And it’s like, okay, let’s stop up here at the very top once you take ownership and realize that failure is feedback, not a state of being like, Hey, I didn’t warm up before the swim so my day didn’t go very well. Let’s try something different next time and then it may go differently.

Like if you stop it from there, you don’t end up down that like death spiral where you’re just like, I’m no good and I should quit and I don’t want to do this anymore. You stop from forever reaching that point and then you can begin to progress forward, athletically and personally.

BRIAN: [44:20] Yeah, we call that the sucks enough moment. Like, it doesn’t suck enough for them to change, and it didn’t suck enough for me to change until that that injury happened. And you. Like, there comes a point where it just sucks enough and you say, I’m done, I can’t take this anymore, I need to make a change. And everybody’s on a different timeline for that sucks enough moment. And we can see it in others once we experienced it ourselves, right, Jessie? like we experienced it, we can see them going down that path.

One of the rules, I guess, of yoga is non-stealing. There’s these eight, they’re called the Yamas and Niyamas, and one of them is non stealing. And you would think like non stealing, yeah don’t steal a bike or steal someone’s money, but it’s not stealing the experience from someone else, it’s being a guide, but you may have to allow them to go down that dark hole.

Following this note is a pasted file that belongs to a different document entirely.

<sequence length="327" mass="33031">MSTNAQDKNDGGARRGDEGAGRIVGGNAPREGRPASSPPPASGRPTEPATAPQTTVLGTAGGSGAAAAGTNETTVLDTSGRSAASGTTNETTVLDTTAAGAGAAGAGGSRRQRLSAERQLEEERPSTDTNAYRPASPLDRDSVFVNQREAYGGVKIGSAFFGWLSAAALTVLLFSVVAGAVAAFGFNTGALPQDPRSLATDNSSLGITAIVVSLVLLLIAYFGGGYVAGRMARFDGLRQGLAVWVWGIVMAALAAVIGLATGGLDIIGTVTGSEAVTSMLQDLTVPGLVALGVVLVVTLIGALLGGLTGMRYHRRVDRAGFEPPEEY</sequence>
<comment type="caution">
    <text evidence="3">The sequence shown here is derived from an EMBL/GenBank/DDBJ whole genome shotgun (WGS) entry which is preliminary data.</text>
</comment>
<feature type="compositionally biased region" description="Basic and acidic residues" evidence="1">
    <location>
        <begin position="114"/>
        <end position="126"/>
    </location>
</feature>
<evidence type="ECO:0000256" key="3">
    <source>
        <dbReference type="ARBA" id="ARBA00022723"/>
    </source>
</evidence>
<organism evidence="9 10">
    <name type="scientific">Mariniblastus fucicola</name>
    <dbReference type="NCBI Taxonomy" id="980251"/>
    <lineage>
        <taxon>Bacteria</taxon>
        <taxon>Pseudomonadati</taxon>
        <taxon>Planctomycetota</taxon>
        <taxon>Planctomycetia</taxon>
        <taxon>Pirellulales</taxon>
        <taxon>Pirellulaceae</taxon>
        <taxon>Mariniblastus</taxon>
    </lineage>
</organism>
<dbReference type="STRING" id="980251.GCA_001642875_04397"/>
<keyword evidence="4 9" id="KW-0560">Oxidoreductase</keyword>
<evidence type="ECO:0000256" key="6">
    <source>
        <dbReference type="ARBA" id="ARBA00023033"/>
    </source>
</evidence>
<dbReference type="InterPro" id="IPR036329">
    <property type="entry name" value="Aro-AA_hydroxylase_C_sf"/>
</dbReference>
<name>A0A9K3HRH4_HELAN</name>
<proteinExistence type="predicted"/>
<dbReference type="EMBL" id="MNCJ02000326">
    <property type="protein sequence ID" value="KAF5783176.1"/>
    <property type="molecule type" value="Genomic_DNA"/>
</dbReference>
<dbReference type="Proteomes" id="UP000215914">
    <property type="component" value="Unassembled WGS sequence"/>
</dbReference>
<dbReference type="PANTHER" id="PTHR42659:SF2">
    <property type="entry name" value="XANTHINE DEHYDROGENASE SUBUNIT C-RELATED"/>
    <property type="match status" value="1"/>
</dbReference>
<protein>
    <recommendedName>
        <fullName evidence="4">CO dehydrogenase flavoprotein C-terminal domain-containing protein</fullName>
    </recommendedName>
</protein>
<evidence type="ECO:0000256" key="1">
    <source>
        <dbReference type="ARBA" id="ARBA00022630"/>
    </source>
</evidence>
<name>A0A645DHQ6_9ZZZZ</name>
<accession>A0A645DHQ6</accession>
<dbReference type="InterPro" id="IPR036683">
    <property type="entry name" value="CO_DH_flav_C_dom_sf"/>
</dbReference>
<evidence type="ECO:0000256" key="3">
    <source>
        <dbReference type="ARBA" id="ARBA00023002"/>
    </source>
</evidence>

And that’s what my wife did for me. She saw me going down that road and she allowed it to happen. She was there for support and make sure I was safe, but it was allowing me to be disgruntled, allowing me to be stressed as if I would meet to be a little bit depressed. And then eventually I found my way out and I owe her the world for that experience because I’m a different person now, like there’s no substitute for experience is my point.